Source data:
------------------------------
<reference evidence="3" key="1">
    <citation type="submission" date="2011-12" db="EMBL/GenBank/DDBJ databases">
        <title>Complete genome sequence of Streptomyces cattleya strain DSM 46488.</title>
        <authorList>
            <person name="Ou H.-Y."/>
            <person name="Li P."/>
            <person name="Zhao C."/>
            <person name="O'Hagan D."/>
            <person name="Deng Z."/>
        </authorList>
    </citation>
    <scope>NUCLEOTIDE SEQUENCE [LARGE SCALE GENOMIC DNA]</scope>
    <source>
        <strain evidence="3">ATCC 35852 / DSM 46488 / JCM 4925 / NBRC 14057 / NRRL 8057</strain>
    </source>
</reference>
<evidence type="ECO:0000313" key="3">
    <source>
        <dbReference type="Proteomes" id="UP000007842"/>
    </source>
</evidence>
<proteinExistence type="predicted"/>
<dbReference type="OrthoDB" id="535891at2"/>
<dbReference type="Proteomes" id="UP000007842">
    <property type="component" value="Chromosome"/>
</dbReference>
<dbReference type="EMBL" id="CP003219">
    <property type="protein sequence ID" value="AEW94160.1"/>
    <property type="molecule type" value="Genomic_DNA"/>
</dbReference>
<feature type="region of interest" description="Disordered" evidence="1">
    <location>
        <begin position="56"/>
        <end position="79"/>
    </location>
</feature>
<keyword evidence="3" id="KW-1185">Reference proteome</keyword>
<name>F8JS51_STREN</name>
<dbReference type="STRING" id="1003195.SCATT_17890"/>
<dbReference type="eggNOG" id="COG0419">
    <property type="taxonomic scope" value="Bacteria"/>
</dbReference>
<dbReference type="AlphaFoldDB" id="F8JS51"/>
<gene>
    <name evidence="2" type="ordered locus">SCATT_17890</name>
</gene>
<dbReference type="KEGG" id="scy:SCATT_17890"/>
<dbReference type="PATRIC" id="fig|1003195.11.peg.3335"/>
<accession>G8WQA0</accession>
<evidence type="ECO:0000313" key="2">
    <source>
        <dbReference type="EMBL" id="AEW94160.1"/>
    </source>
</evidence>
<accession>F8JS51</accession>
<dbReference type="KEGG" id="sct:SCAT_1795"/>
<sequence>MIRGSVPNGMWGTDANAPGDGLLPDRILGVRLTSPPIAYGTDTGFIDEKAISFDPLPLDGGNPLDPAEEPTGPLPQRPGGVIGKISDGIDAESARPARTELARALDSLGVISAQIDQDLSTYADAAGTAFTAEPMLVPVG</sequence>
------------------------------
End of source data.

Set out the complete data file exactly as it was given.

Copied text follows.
<reference evidence="3" key="1">
    <citation type="submission" date="2011-12" db="EMBL/GenBank/DDBJ databases">
        <title>Complete genome sequence of Streptomyces cattleya strain DSM 46488.</title>
        <authorList>
            <person name="Ou H.-Y."/>
            <person name="Li P."/>
            <person name="Zhao C."/>
            <person name="O'Hagan D."/>
            <person name="Deng Z."/>
        </authorList>
    </citation>
    <scope>NUCLEOTIDE SEQUENCE [LARGE SCALE GENOMIC DNA]</scope>
    <source>
        <strain evidence="3">ATCC 35852 / DSM 46488 / JCM 4925 / NBRC 14057 / NRRL 8057</strain>
    </source>
</reference>
<evidence type="ECO:0000313" key="3">
    <source>
        <dbReference type="Proteomes" id="UP000007842"/>
    </source>
</evidence>
<proteinExistence type="predicted"/>
<dbReference type="OrthoDB" id="535891at2"/>
<dbReference type="Proteomes" id="UP000007842">
    <property type="component" value="Chromosome"/>
</dbReference>
<dbReference type="EMBL" id="CP003219">
    <property type="protein sequence ID" value="AEW94160.1"/>
    <property type="molecule type" value="Genomic_DNA"/>
</dbReference>
<feature type="region of interest" description="Disordered" evidence="1">
    <location>
        <begin position="56"/>
        <end position="79"/>
    </location>
</feature>
<keyword evidence="3" id="KW-1185">Reference proteome</keyword>
<name>F8JS51_STREN</name>
<dbReference type="STRING" id="1003195.SCATT_17890"/>
<dbReference type="eggNOG" id="COG0419">
    <property type="taxonomic scope" value="Bacteria"/>
</dbReference>
<dbReference type="AlphaFoldDB" id="F8JS51"/>
<gene>
    <name evidence="2" type="ordered locus">SCATT_17890</name>
</gene>
<dbReference type="KEGG" id="scy:SCATT_17890"/>
<dbReference type="PATRIC" id="fig|1003195.11.peg.3335"/>
<accession>G8WQA0</accession>
<evidence type="ECO:0000313" key="2">
    <source>
        <dbReference type="EMBL" id="AEW94160.1"/>
    </source>
</evidence>
<accession>F8JS51</accession>
<dbReference type="KEGG" id="sct:SCAT_1795"/>
<sequence>MIRGSVPNGMWGTDANAPGDGLLPDRILGVRLTSPPIAYGTDTGFIDEKAISFDPLPLDGGNPLDPAEEPTGPLPQRPGGVIGKISDGIDAESARPARTELARALDSLGVISAQIDQDLSTYADAAGTAFTAEPMLVPVG</sequence>